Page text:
Tributes have been flooding in from the worlds of politics and entertainment following the death of Harold Pinter on Christmas Eve.
The 78-year-old Nobel Prize-winning writer, who was known as a playwright, poet, actor and director, was a respected figure throughout the industry following a 50-year career.
Pinter was most famous for his plays, including the Caretaker, the Birthday Party and Betrayal.
And accolades have been paid by several senior figures after his wife, Lady Antonia Fraser, announced he had died from cancer on Wednesday.
Lady Antonia told the Guardian newspaper: "He was a great, and it was a privilege to live with him for over 33 years.
"He will never be forgotten."
One of Britain's foremost classical actors Sir Michael Gambon, who appeared in many of Pinter's plays, added: "He was our God, Harold Pinter, for actors.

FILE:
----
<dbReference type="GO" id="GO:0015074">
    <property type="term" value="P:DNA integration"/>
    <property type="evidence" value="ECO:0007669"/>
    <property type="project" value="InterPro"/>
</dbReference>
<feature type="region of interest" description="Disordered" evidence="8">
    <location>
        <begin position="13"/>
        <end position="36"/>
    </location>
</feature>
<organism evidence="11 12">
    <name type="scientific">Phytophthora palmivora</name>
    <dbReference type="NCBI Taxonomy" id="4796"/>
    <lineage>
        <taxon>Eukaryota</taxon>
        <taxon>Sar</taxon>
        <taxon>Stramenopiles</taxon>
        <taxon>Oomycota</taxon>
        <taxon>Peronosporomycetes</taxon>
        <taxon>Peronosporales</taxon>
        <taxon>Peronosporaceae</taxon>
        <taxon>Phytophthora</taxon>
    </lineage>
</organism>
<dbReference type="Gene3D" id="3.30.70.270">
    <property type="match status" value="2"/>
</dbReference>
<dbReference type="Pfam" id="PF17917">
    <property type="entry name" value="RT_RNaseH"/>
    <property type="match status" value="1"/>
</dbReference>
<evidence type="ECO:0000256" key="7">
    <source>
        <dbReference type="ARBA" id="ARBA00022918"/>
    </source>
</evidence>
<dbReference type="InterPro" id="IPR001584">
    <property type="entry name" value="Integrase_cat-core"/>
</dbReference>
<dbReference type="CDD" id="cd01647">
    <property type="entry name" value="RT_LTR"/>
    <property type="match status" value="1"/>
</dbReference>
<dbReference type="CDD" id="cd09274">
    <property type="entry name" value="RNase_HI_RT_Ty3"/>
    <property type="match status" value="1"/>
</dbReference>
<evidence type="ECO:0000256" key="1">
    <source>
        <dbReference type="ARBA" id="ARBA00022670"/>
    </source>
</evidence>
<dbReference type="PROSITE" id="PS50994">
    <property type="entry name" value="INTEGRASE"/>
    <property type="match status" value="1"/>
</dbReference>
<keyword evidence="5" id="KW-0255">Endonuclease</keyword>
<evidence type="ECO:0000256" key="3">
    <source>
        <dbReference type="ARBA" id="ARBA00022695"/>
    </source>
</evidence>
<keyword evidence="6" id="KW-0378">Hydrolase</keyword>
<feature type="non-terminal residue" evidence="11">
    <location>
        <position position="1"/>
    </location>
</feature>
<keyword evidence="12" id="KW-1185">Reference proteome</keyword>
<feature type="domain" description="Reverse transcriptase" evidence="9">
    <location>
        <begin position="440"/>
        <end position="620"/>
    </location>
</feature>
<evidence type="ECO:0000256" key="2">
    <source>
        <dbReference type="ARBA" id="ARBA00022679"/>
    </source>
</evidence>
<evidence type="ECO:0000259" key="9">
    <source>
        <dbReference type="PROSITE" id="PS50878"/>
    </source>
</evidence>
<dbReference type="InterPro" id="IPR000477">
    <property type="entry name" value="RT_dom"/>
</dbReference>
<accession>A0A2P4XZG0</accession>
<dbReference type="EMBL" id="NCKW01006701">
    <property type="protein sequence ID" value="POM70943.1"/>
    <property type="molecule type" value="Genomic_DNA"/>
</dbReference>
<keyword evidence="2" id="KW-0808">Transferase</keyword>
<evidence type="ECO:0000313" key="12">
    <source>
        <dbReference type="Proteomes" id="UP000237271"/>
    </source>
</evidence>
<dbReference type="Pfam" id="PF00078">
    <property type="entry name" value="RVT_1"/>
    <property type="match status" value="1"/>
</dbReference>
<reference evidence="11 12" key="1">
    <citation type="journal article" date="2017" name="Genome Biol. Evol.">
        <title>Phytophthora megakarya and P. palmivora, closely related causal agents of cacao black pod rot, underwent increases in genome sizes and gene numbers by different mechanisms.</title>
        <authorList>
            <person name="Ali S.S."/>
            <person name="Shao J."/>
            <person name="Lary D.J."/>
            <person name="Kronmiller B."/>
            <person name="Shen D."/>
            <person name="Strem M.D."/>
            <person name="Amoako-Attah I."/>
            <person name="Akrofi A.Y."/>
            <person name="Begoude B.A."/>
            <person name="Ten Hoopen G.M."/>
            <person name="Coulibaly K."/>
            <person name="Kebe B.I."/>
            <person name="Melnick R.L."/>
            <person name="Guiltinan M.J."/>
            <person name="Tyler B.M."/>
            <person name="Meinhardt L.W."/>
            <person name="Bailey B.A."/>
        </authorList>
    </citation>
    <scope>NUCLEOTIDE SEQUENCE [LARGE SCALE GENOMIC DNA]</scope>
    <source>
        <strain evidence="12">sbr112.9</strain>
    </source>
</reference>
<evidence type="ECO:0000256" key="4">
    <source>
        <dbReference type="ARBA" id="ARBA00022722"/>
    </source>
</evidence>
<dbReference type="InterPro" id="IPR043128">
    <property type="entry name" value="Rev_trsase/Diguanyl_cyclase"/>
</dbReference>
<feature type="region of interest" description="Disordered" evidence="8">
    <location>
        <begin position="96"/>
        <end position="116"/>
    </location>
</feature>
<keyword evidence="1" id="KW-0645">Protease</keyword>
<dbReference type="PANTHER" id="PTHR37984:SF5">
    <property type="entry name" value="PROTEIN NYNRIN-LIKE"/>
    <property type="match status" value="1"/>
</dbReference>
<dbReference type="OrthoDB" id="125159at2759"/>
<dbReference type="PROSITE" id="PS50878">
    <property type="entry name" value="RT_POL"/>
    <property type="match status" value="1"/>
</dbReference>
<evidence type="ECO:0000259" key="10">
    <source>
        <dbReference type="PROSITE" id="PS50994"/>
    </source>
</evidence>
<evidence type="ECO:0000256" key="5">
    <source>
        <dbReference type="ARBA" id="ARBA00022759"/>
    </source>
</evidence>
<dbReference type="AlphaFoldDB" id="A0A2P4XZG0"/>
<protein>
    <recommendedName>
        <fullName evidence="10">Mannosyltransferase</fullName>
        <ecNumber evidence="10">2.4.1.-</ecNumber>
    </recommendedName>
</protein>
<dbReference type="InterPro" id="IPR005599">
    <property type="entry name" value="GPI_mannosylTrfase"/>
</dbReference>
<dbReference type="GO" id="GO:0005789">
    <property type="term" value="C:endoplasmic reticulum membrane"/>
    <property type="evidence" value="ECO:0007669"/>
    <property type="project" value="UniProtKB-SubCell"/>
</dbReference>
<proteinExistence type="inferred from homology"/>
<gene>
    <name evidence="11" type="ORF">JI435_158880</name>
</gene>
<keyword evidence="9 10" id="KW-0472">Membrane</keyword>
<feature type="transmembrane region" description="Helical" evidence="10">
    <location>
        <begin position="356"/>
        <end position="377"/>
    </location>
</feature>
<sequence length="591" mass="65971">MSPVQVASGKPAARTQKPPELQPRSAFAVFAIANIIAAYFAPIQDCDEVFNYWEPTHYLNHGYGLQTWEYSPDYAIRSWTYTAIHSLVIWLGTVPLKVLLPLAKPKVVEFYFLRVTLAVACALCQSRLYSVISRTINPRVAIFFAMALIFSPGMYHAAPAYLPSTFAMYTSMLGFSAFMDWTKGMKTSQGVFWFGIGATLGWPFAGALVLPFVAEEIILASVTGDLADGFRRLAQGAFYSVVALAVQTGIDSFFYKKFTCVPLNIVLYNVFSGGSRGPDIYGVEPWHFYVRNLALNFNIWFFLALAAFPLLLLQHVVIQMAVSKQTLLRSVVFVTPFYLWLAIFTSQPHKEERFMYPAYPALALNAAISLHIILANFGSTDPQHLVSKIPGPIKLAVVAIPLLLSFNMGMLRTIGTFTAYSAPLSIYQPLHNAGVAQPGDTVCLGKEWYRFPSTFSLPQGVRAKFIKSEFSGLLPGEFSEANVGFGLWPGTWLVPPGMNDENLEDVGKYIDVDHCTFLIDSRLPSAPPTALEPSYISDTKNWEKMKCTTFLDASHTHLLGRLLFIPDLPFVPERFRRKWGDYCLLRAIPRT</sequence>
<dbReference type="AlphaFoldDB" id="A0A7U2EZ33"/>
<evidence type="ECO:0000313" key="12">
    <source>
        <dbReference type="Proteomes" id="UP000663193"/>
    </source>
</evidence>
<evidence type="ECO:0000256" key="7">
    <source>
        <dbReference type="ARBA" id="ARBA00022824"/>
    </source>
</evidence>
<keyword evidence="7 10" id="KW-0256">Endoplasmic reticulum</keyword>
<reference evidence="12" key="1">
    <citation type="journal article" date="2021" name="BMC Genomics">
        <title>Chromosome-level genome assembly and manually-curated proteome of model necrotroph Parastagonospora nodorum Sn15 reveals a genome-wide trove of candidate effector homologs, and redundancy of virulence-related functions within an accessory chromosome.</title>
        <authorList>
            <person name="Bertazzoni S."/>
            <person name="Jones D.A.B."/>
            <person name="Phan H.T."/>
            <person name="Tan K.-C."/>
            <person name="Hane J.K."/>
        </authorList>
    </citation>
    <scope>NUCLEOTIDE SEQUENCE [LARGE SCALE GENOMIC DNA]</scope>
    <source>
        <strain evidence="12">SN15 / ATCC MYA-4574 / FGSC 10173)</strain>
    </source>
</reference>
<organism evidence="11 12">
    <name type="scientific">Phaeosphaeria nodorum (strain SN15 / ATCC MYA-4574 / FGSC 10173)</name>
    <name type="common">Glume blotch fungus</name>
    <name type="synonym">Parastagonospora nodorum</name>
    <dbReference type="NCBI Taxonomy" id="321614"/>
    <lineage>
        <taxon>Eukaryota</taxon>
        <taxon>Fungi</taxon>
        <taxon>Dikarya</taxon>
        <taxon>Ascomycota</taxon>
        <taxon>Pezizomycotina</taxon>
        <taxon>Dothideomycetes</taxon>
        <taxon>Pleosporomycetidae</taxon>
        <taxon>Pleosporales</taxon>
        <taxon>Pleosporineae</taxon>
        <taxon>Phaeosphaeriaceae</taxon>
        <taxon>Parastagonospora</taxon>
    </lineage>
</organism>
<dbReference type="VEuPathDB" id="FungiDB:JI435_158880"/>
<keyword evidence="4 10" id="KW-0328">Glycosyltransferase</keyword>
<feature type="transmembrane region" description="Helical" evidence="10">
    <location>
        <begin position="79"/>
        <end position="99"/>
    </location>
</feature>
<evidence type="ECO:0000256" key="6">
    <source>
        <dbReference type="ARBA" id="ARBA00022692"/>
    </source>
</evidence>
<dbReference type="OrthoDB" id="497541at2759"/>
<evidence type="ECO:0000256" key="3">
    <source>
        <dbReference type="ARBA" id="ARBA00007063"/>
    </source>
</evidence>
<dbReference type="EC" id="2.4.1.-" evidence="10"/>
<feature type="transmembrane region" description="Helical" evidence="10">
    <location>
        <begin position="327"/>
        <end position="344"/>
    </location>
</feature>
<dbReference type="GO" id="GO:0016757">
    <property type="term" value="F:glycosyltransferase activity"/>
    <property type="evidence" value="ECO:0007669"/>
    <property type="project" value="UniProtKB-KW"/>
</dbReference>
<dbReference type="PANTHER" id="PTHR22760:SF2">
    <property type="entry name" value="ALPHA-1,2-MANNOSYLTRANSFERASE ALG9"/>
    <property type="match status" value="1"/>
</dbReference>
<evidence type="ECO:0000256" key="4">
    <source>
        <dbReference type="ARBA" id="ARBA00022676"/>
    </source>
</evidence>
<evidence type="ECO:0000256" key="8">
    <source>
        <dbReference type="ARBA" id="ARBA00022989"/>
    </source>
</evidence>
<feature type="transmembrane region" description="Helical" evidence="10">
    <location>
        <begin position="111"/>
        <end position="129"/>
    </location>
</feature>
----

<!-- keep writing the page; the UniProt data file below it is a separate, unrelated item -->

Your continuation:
"He was the man who wrote the plays you wanted to be in."
Former actress Glenda Jackson described the playwright's death as "a great loss to the theatre and to those people who fight for human rights".
BBC creative director Alan Yentob, speaking to the corporation's news channel, added: "He was a unique figure in British theatre.
"He has dominated the theatre scene since the 1950s."